If you receive a denial letter following your submission of your application for SSDI benefits based on MS, you have 60 days to file a Request for Reconsideration (or an appeal). There are no exceptions to this rule. Most often, the date of the denial is located on the first page of the decision. If you cannot find it on the first page, then take the time to find it. It is that important. When calculating the sixty days, start with the date of the decision and count sixty days forward. This includes both weekends and holidays. This new date will be the date on which your appeal is due. Again, there is no exception to this rule. It is good practice to file your appeal a minimum of ten to fifteen days before the due date. This allows time for mail delivery and processing in the appeals office.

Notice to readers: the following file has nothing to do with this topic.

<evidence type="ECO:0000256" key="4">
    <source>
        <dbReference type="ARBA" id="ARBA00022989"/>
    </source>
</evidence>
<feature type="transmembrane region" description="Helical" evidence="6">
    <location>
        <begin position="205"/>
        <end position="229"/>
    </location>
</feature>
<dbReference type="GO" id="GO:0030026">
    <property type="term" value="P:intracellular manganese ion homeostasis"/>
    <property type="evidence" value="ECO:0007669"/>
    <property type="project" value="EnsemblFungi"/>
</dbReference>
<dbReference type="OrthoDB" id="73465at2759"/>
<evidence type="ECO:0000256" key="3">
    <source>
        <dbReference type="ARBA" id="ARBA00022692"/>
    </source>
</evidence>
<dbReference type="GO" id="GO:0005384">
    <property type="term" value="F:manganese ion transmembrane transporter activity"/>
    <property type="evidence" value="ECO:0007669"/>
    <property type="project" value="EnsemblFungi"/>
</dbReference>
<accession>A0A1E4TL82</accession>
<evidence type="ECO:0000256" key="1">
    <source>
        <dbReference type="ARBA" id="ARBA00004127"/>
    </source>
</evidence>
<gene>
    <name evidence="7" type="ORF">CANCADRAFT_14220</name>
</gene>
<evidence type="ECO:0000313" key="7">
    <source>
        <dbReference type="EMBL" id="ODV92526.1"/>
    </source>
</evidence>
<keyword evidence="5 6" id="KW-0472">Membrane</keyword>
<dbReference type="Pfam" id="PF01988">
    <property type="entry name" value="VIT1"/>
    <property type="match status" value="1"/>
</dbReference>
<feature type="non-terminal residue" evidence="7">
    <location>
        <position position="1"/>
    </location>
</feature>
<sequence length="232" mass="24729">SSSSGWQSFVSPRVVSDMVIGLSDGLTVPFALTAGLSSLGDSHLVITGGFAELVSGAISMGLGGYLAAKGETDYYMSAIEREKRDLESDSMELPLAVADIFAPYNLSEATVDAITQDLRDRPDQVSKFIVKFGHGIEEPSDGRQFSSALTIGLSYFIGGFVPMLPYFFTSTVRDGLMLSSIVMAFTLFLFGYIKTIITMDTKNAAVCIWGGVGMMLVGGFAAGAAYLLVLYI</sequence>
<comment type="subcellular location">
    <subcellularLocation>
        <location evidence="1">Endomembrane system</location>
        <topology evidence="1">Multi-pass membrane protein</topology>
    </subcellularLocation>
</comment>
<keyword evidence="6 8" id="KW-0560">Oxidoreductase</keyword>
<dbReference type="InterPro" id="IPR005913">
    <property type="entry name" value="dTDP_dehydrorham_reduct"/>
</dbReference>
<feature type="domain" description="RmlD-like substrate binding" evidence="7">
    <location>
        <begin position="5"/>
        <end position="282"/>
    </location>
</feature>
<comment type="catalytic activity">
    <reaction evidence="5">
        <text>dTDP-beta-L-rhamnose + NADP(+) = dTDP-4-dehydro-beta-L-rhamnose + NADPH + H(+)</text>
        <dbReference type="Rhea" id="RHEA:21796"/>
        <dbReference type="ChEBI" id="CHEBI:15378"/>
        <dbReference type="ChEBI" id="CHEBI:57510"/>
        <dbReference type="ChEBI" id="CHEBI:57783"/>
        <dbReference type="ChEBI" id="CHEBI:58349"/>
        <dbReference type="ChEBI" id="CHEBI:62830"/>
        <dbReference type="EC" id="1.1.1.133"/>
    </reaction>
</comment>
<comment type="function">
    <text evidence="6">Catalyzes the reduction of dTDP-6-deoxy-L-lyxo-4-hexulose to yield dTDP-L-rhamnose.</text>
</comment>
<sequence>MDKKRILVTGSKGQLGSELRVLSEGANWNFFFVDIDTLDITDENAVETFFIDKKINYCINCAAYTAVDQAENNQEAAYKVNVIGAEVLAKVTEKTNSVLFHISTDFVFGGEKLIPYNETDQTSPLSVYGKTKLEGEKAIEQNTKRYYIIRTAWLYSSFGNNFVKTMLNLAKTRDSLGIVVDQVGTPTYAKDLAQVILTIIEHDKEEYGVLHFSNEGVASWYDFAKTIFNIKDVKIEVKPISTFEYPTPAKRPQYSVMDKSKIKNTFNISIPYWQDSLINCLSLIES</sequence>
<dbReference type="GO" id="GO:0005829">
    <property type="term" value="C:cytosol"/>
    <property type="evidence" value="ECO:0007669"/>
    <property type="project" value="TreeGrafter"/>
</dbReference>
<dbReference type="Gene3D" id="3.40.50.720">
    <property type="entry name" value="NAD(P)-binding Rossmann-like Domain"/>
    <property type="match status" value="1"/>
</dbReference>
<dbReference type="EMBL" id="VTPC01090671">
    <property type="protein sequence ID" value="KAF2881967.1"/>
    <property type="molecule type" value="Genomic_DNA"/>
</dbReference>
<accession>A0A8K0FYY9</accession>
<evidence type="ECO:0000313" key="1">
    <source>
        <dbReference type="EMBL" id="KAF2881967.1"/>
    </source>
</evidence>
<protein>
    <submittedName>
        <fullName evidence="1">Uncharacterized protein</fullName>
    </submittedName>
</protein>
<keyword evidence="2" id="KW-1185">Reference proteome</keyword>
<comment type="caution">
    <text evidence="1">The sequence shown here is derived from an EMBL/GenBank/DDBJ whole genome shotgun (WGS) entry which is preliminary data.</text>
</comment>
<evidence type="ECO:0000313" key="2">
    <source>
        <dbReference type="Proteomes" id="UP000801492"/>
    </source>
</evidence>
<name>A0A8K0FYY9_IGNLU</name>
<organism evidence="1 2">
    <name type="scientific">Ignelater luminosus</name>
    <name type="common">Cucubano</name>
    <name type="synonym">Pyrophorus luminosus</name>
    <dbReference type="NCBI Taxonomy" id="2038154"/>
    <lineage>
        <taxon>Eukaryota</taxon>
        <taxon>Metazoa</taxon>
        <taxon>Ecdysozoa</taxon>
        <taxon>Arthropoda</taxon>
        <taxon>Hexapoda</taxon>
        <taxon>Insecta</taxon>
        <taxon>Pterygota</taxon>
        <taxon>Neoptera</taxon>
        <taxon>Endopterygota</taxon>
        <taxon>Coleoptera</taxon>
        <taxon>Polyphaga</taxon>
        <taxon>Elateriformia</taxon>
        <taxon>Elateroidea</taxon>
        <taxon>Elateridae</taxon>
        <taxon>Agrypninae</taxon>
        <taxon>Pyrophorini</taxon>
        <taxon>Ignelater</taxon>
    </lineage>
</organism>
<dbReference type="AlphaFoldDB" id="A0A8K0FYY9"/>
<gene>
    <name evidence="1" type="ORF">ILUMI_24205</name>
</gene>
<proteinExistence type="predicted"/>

Those filing their appeal without representation should file their “Request for Reconsideration” on form SSA-561-U2. You may find this form on the internet at http://www.socialsecurity.gov/online/ssa-561.pdf . However, claimants must understand that this is your only opportunity to retain a hearing before an ALJ. Although it is permissible for a claimant to file his/her own paperwork, it is encouraged to seek the advice of an attorney specializing in this field. The advice of a professional is worth its weight in gold. Since seventy-five percent of initial disability applications are denied, it is highly preferred that you contact a disability advocate or attorney immediately following your initial application. This will ensure that your advocate or attorney has sufficient time to prepare an appeal. Since the majority of attorneys collect fees only in the event that your appeal is successful, initial charges should be nominal-to-none. Again, in the event that you have not contacted an attorney prior to receiving a decision on your initial application, do not wait until the last minute to seek the advice of a professional. There is a considerable amount of work to be done in preparing a disability appeal, and waiting until day 50 to seek the advice of an attorney will only hinder your disability efforts.